Technology revolution in 21st century draws big impact to traditional grade school education. In United States, Internet technologies and mobile devices play an important role in primary and secondary school (K-12) education. Many major industry corporations offer relevant solution of mobile learning to K-12 education. Nokia partners with some educational institutions delivering students’ contemporary curriculum through mobile communication devices; students are able to use personal communication devices, such as smart phone, instead textbooks to study or prepare school exam on the bus or subway. Apple offer a solution called “Apple Mobile Learning Labs”, it provides a way to share educational information among classrooms. In 2004, the Alvin Intermediate School District in Taxas passed a multimillion- dollar bond that called for the purchase of handheld computers for all students. The Alvin district tapped GoKnow!, a company that develops K12 resources for mobile computing devices, to provide the educational software and professional development. GoKnow!'s Handheld Learning Environment turned the Axim, a business-oriented device, into a mobile learning environment by providing software that enabled teachers to create lessons and that supported students.


Higher level educational institution, such as college or university, takes mobile learning even further. In America, most of community colleges and universities offer online class; students are able to study and earn course credits without attending in formal classroom. Using Tablet PCs, laptops, PDAs, cell phones, digital wireless cameras and printers, and mobile wireless access points, students and faculty are engaged in exciting initiatives that re-define the classroom, creating new opportunities for inquiry-based curriculum. Through online learning activities in and out of the classroom, instructors can engage their students and assist them in constructing their own knowledge. In 1995, computer science faculty member Michael Loceff, who offered the first online class at Foothill College of California, developed a course management system known as Easy to Use Distance Education Software (ETUDES). ETUDES enabled Foothill College to revolutionize instructional delivery via the Internet. In January 2005, Ohio State University approved a 5-year funding proposal to build and support a centrally managed wireless network for Ohio State University converting 190 - 200 existing wireless hotspots in over 60 buildings and key student gathering areas on campus. In UK, sponsored by Microsoft, Toshiba, and Viglen, students at the University of Birmingham’s School of Engineering are being equipped with Tablet PCs to support their learning, and in order to carry out research in higher education. The students are free to use the Tablet PCs in class, at home or anywhere they choose. Their department and much of the University campus have wireless network coverage, allowing mobile access to learning materials and communication with peers and faculty.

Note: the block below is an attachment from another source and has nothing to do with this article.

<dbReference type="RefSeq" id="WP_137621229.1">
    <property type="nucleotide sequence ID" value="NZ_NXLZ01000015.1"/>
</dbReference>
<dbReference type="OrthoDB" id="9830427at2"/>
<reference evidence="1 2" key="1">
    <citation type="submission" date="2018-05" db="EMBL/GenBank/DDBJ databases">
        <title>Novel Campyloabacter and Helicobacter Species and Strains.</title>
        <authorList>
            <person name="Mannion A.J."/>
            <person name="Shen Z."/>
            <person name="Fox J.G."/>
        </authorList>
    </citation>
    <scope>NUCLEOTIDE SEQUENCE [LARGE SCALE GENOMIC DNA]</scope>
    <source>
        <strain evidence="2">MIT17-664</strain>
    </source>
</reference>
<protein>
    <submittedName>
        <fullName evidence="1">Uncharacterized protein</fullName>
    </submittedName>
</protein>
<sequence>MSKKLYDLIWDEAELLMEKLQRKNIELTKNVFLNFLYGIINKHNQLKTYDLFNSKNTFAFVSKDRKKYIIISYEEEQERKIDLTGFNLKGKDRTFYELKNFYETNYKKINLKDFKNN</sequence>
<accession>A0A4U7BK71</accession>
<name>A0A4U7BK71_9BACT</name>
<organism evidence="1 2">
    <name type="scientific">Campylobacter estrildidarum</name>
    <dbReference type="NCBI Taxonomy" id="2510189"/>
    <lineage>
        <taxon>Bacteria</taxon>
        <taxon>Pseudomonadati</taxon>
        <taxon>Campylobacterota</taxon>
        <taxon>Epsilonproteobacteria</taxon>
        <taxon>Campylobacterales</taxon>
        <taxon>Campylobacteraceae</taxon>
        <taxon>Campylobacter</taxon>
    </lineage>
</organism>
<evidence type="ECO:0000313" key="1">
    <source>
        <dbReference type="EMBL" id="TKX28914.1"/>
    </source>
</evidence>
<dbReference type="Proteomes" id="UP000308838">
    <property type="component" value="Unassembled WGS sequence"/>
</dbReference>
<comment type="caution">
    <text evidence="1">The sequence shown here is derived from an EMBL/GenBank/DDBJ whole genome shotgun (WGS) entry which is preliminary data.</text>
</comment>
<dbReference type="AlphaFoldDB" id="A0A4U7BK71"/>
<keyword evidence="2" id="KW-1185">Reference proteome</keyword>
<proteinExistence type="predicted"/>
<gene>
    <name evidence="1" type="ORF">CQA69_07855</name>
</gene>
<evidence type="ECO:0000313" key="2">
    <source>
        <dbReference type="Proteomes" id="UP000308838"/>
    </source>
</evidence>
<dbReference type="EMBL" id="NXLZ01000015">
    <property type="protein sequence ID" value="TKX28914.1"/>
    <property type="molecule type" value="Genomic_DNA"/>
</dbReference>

Continuing Education and Corporate Training